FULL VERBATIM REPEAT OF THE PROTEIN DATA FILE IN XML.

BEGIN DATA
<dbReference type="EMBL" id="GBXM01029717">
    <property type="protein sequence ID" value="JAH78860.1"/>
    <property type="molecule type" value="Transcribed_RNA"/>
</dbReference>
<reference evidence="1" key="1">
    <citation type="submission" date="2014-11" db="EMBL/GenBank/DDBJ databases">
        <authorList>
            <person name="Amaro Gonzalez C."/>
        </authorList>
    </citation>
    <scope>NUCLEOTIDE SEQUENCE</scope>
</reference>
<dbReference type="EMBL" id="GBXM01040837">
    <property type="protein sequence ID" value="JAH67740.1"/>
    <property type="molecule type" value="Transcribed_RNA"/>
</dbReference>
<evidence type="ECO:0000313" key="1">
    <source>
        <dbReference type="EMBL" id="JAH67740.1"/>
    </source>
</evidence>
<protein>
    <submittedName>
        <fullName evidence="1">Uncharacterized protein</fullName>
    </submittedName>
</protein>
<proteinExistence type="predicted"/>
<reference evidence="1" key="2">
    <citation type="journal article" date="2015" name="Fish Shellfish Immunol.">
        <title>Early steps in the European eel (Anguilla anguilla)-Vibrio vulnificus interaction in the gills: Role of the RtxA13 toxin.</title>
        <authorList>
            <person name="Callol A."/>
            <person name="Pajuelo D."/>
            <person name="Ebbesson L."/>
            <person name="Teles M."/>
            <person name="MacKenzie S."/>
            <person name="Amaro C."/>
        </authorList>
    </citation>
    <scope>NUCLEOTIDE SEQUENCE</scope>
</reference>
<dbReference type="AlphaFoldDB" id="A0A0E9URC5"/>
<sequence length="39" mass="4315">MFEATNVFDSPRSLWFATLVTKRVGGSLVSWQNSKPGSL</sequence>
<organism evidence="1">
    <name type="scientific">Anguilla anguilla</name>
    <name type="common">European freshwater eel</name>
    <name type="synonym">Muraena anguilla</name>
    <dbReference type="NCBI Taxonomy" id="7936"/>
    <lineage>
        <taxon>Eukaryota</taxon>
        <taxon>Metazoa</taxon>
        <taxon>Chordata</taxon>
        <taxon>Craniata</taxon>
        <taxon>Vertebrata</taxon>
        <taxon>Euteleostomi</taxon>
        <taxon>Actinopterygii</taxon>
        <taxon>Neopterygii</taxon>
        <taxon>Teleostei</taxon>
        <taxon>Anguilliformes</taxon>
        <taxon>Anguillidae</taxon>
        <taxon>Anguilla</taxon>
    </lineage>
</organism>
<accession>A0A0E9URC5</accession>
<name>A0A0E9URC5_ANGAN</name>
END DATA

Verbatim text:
<dbReference type="EMBL" id="GBXM01029717">
    <property type="protein sequence ID" value="JAH78860.1"/>
    <property type="molecule type" value="Transcribed_RNA"/>
</dbReference>
<reference evidence="1" key="1">
    <citation type="submission" date="2014-11" db="EMBL/GenBank/DDBJ databases">
        <authorList>
            <person name="Amaro Gonzalez C."/>
        </authorList>
    </citation>
    <scope>NUCLEOTIDE SEQUENCE</scope>
</reference>
<dbReference type="EMBL" id="GBXM01040837">
    <property type="protein sequence ID" value="JAH67740.1"/>
    <property type="molecule type" value="Transcribed_RNA"/>
</dbReference>
<evidence type="ECO:0000313" key="1">
    <source>
        <dbReference type="EMBL" id="JAH67740.1"/>
    </source>
</evidence>
<protein>
    <submittedName>
        <fullName evidence="1">Uncharacterized protein</fullName>
    </submittedName>
</protein>
<proteinExistence type="predicted"/>
<reference evidence="1" key="2">
    <citation type="journal article" date="2015" name="Fish Shellfish Immunol.">
        <title>Early steps in the European eel (Anguilla anguilla)-Vibrio vulnificus interaction in the gills: Role of the RtxA13 toxin.</title>
        <authorList>
            <person name="Callol A."/>
            <person name="Pajuelo D."/>
            <person name="Ebbesson L."/>
            <person name="Teles M."/>
            <person name="MacKenzie S."/>
            <person name="Amaro C."/>
        </authorList>
    </citation>
    <scope>NUCLEOTIDE SEQUENCE</scope>
</reference>
<dbReference type="AlphaFoldDB" id="A0A0E9URC5"/>
<sequence length="39" mass="4315">MFEATNVFDSPRSLWFATLVTKRVGGSLVSWQNSKPGSL</sequence>
<organism evidence="1">
    <name type="scientific">Anguilla anguilla</name>
    <name type="common">European freshwater eel</name>
    <name type="synonym">Muraena anguilla</name>
    <dbReference type="NCBI Taxonomy" id="7936"/>
    <lineage>
        <taxon>Eukaryota</taxon>
        <taxon>Metazoa</taxon>
        <taxon>Chordata</taxon>
        <taxon>Craniata</taxon>
        <taxon>Vertebrata</taxon>
        <taxon>Euteleostomi</taxon>
        <taxon>Actinopterygii</taxon>
        <taxon>Neopterygii</taxon>
        <taxon>Teleostei</taxon>
        <taxon>Anguilliformes</taxon>
        <taxon>Anguillidae</taxon>
        <taxon>Anguilla</taxon>
    </lineage>
</organism>
<accession>A0A0E9URC5</accession>
<name>A0A0E9URC5_ANGAN</name>